Nepal hosts some of the most spectacular natural areas and biodiversity in the world. Home to the planet’s highest peak, Nepal also boasts 118 ecosystems, 75 categories of vegetation, and 35 types of forest. These resources are increasingly at risk. The people of Nepal, particularly the rural poor, are directly dependent on natural resources for survival, and a significant portion of Nepal’s economy comes from climate-sensitive industries such as agriculture, forestry, and eco-tourism. Nepal is one of the most disaster-prone countries in the world and, aside from earthquakes, all of the major disaster risks it faces are linked to the climate. Climate-related disasters already exact costs equivalent to approximately 1.5% of GDP per year, a figure likely to grow as extreme weather events become more frequent and severe.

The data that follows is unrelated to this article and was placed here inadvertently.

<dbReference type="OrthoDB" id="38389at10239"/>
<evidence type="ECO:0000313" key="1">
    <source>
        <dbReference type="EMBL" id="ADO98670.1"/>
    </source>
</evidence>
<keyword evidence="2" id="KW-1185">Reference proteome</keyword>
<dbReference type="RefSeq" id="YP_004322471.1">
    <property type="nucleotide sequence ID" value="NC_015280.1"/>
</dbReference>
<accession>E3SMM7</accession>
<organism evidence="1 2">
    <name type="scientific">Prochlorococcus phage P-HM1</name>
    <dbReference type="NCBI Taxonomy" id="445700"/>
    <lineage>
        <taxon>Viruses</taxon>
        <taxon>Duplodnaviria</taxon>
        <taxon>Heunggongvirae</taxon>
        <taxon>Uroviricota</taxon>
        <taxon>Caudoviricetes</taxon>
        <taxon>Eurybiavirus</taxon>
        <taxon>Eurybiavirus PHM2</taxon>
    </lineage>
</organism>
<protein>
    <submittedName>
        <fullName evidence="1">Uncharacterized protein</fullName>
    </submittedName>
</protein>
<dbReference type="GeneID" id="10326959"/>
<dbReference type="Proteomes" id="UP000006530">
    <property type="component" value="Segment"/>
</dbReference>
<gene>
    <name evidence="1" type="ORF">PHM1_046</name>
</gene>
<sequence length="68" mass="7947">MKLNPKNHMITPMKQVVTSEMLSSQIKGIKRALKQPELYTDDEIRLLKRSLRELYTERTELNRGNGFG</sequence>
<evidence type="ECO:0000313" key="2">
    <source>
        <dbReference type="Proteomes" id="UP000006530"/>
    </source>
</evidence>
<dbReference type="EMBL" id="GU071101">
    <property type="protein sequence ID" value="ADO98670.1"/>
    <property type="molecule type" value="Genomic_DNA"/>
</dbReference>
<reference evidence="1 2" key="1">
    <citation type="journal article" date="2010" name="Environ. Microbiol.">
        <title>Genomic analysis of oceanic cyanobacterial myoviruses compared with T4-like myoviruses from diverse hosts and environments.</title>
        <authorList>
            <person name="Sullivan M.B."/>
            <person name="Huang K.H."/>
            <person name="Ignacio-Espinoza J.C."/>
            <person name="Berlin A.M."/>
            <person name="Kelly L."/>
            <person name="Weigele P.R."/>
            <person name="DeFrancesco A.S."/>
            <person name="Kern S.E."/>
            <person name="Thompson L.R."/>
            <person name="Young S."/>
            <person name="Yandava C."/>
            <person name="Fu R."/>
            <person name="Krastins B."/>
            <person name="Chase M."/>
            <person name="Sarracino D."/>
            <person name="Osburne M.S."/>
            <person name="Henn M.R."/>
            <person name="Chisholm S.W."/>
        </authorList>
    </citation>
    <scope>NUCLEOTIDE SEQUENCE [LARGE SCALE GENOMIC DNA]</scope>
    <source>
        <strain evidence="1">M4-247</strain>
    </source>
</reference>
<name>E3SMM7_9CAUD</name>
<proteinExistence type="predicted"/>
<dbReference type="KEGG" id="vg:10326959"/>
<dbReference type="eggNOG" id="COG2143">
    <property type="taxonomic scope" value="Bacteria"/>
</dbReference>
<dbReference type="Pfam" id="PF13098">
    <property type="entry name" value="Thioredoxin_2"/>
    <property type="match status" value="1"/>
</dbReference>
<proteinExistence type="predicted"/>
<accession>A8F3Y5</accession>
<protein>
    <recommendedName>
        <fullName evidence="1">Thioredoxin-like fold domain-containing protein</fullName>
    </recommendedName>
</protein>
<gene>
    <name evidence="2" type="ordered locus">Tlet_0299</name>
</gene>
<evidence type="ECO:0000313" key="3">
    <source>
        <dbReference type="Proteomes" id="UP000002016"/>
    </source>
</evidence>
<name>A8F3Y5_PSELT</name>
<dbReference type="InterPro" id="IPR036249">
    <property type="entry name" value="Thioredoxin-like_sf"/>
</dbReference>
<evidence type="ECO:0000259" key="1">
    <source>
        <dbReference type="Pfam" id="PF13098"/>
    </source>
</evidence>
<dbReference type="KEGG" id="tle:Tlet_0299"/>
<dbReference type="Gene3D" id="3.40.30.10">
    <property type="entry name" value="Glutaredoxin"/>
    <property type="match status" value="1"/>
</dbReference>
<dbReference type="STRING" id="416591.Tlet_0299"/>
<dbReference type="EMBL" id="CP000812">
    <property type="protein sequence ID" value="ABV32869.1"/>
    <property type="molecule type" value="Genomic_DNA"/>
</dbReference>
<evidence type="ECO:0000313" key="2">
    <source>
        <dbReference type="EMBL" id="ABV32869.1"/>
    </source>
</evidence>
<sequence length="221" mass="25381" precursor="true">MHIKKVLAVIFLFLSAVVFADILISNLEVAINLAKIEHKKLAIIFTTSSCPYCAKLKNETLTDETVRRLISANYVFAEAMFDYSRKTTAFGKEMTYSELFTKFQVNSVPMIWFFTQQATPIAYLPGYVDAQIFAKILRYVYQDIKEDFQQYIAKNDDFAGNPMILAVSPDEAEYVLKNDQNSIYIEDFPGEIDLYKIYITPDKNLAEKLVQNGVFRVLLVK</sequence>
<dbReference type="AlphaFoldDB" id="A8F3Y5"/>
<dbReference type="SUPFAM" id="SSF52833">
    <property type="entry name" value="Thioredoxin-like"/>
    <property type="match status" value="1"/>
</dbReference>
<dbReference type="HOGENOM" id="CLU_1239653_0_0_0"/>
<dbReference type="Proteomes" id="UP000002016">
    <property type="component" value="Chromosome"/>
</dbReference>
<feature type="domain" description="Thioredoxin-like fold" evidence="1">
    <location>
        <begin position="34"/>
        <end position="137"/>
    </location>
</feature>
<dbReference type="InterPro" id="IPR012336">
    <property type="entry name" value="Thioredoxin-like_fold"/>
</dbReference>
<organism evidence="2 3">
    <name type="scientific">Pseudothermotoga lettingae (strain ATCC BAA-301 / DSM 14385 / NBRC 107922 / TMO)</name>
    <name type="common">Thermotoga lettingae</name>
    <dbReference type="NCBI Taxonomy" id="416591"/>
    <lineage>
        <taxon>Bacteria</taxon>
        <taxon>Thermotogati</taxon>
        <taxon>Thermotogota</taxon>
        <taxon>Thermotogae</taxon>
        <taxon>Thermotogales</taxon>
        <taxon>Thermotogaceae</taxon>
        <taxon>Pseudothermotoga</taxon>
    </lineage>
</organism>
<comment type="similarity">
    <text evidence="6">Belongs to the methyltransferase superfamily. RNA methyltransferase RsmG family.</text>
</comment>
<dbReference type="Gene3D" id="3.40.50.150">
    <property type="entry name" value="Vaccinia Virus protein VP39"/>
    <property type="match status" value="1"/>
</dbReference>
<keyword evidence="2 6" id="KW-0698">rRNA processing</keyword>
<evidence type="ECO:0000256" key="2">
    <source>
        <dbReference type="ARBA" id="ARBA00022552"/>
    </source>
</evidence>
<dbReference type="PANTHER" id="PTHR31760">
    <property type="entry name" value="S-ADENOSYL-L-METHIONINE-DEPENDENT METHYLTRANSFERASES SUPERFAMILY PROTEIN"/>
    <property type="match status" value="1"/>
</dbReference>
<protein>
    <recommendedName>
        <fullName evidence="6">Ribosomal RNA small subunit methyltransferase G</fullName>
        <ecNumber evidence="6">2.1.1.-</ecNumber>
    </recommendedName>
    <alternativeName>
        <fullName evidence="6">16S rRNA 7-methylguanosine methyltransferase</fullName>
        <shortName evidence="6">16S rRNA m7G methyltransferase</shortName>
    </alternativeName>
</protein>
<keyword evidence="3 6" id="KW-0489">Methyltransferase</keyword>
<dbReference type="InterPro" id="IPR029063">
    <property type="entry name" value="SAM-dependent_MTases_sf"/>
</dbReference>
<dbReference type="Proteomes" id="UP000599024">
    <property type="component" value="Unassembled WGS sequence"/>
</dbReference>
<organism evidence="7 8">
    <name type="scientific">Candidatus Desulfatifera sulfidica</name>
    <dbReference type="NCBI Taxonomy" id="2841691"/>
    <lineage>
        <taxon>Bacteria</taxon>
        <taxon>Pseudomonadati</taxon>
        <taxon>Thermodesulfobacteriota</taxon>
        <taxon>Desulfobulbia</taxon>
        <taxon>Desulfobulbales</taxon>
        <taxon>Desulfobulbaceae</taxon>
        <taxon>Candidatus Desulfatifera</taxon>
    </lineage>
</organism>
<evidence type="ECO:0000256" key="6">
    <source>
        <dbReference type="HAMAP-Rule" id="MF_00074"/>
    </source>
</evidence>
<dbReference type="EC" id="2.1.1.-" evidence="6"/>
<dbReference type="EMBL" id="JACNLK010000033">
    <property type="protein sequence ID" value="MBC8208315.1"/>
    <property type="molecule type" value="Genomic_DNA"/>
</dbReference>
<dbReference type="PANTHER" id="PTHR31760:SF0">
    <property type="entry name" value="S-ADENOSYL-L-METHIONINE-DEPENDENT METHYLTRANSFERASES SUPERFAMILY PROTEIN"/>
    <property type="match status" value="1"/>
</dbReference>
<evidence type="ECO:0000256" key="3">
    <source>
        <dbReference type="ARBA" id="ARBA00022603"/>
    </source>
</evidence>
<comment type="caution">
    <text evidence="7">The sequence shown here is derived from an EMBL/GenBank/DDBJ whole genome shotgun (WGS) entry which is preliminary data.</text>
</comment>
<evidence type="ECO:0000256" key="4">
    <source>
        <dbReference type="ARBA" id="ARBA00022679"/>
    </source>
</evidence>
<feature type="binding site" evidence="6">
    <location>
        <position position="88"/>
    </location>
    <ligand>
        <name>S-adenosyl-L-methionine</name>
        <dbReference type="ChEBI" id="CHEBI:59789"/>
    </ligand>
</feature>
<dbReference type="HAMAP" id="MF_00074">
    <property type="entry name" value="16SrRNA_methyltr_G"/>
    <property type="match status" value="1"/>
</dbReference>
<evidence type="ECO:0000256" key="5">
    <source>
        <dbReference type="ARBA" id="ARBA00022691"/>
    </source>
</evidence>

Long recognized by the U. S. Government as a priority country for biodiversity conservation, USAID is reducing the adverse impacts of climate change and threats to biodiversity in Nepal. Building on a successful community forestry program that engages 35 percent of Nepal’s total population, USAID strengthens the ability of local communities to take ownership of their resources and manage them according to international standards. USAID also helps local governments to develop plans to overcome or adapt to climate change risks.
In 2016, USAID worked with the Government of Nepal, law enforcement agencies, and local communities to protect nearly 6 million hectares of forest and collaboratively manage natural resources in these areas. USAID programs have also helped contribute to a 20 percent increase in the rhino population since 2011, and a 30 percent increase in Nepal’s tiger population since 2009.